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Clayton, Oklahoma
Location of Clayton, Oklahoma
Location of Clayton, Oklahoma
Country United States
State Oklahoma
County Pushmataha
 • Total 1.74 sq mi (4.51 km2)
 • Land 1.72 sq mi (4.45 km2)
 • Water 0.02 sq mi (0.06 km2)
607 ft (185 m)
 • Total 821
 • Estimate 
 • Density 457.78/sq mi (176.73/km2)
Time zone UTC-6 (Central (CST))
 • Summer (DST) UTC-5 (CDT)
ZIP code
Area code(s) 539/918
FIPS code 40-14900
GNIS feature ID 1091403

Clayton is a town in northern Pushmataha County, Oklahoma, United States. The population was 821 at the 2010 census.


Clayton was formerly known as Dexter. A United States Post Office was established at Dexter, Indian Territory on March 31, 1894 and was named for Dexter Chapman, early-day resident.

Dexter was located in Wade County, Choctaw Nation.

The official name of the post office name changed to Clayton, Indian Territory on April 5, 1907. Its name is thought to have been derived from Clayton, Missouri. It is also possible the town renamed itself after William H.H. Clayton, judge of the U.S. Court for the Central District of Indian Territory. Judge Clayton was prominent in the role to gain Oklahoma’s statehood.

Clayton is the largest town or community in northern Pushmataha County. It is the region’s largest trading center due to its relative distance from the county seat of Antlers—36 miles.

Flagpole Mountain retains a fire tower. Built of metal and several stories tall, it was once part of a network of towers, all manned, from which a fire watch was maintained. It is the only tower remaining in Pushmataha County, although it is no longer operational. Views from the tower offer a panorama stretching for many miles in any direction.

Clayton, as regional trading center, remains economically healthy, with a locally based economy. It is currently home to a public school, several churches, and numerous businesses and homes.

During recent years the Clayton High School Auditorium (Oklahoma) has become recognized as an architecturally and historically significant building, and has been added to the National Register of Historic Places. The building was found to be a very unusual example of Works Progress Administration architecture—one of only two known single-use auditoriums constructed by the WPA.

On February 13, 2015, approximately 5% of the town population was arrested in a methamphetamine drug sweep.

More information on the history of Clayton may be found in the Pushmataha County Historical Society.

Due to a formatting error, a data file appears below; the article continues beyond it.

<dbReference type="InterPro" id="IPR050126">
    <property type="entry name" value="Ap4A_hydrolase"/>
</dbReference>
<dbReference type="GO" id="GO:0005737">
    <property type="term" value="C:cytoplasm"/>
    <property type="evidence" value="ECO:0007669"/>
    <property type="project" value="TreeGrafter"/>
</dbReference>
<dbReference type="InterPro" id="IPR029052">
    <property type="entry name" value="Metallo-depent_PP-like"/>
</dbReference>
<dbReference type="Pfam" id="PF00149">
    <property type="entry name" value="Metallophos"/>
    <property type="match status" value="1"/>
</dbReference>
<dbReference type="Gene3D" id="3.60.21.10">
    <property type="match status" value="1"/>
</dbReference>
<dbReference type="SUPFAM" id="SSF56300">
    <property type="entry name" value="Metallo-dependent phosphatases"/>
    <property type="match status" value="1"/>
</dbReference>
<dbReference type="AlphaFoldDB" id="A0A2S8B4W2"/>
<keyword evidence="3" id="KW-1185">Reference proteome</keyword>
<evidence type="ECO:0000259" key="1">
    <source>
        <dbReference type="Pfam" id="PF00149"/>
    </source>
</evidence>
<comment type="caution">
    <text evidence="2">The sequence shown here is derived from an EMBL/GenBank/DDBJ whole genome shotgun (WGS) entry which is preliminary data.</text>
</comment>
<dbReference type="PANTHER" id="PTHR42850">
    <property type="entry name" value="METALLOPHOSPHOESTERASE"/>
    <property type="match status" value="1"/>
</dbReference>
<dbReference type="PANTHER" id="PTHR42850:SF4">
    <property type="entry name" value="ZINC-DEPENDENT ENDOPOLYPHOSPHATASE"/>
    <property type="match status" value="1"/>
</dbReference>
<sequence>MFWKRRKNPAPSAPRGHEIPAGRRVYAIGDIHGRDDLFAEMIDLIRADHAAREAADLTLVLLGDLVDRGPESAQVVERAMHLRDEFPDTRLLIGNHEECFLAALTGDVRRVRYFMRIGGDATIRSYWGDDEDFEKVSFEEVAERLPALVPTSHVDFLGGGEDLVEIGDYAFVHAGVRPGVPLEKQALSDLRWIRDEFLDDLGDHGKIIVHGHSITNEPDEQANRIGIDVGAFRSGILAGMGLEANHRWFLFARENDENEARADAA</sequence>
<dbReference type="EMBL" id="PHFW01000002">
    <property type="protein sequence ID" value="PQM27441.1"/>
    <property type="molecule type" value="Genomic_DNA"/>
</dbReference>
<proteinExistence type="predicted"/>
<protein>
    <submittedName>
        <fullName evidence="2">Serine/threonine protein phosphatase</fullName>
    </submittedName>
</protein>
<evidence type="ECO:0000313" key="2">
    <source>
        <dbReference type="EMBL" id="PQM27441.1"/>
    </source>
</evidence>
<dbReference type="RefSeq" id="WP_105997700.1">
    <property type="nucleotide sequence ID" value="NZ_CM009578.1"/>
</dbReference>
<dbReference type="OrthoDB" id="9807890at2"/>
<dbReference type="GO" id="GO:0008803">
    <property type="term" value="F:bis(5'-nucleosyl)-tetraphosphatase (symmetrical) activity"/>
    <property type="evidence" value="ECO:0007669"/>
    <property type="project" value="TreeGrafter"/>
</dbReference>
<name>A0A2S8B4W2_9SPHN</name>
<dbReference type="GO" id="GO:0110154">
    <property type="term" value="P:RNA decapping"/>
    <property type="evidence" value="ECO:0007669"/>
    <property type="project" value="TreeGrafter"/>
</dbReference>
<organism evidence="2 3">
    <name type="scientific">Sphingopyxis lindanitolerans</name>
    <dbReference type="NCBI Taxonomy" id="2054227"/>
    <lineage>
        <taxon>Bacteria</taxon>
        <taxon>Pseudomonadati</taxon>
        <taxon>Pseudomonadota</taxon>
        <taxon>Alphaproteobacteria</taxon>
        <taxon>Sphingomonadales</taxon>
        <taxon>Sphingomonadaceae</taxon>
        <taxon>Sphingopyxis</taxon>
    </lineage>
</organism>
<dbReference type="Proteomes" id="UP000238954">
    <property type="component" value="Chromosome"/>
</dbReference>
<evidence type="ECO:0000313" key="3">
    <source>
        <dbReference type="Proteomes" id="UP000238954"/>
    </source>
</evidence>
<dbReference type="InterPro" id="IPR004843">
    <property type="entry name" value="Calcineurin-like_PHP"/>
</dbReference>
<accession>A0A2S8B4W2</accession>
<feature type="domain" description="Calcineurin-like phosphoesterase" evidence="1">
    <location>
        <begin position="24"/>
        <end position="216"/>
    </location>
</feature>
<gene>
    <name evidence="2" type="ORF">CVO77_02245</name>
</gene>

Clayton is located at 34°35′16″N 95°21′25″W / 34.58778°N 95.35694°W / 34.58778; -95.35694 (34.587698, -95.357077). According to the United States Census Bureau, the town has a total area of 1.7 square miles (4.4 km2), of which 1.7 square miles (4.4 km2) is land and 0.58% is water.

Using the Public Land Survey System in use in Oklahoma the community is located in T6-1N-R19E.

Clayton, located in the Kiamichi River valley, is framed on its west by Flagpole Mountain (1,562 ft.) and to its east by unnamed mountains topping 1,600 feet in elevation. Within a few miles of Clayton is scenic McKinley Rocks, a collection of massive boulders strewn across a mountain top. South of Clayton is Clayton Lake State Park—which is surrounded by a pine tree forest—and northwest of town is Sardis Lake (Oklahoma), a U.S. Army Corps of Engineers dam which impounds the water of Jack’s Fork Creek. The Pushmataha Wildlife Refuge is also nearby, featuring scenic views from its mountain summit.


Historical population
Census Pop.
1950 612
1960 615 0.5%
1970 718 16.7%
1980 833 16.0%
1990 636 −23.6%
2000 719 13.1%
2010 821 14.2%
Est. 2019 786 −4.3%
U.S. Decennial Census

As of the census of 2000, there were 719 people, 335 households, and 191 families residing in the town. The population density was 424.0 people per square mile (163.3/km2). There were 404 housing units at an average density of 238.3 per square mile (91.8/km2). The racial makeup of the town was 74.41% White, 19.33% Native American, and 6.26% from two or more races. Hispanic or Latino of any race were 0.70% of the population.

There were 335 households, out of which 28.4% had children under the age of 18 living with them, 41.8% were married couples living together, 12.8% had a female householder with no husband present, and 42.7% were non-families. 40.0% of all households were made up of individuals, and 22.7% had someone living alone who was 65 years of age or older. The average household size was 2.15 and the average family size was 2.88.

In the town, the population was spread out, with 25.3% under the age of 18, 7.9% from 18 to 24, 23.8% from 25 to 44, 22.9% from 45 to 64, and 20.0% who were 65 years of age or older. The median age was 38 years. For every 100 females, there were 83.0 males. For every 100 females age 18 and over, there were 77.8 males.

The median income for a household in the town was $23,516, and the median income for a family was $23,009. Males had a median income of $13,750 versus $17,556 for females. The per capita income for the town was $13,530. Below the poverty line were 8.8% of people, 31.3% of families, 49.4% of those under 18 and 37.0% of those over 64.

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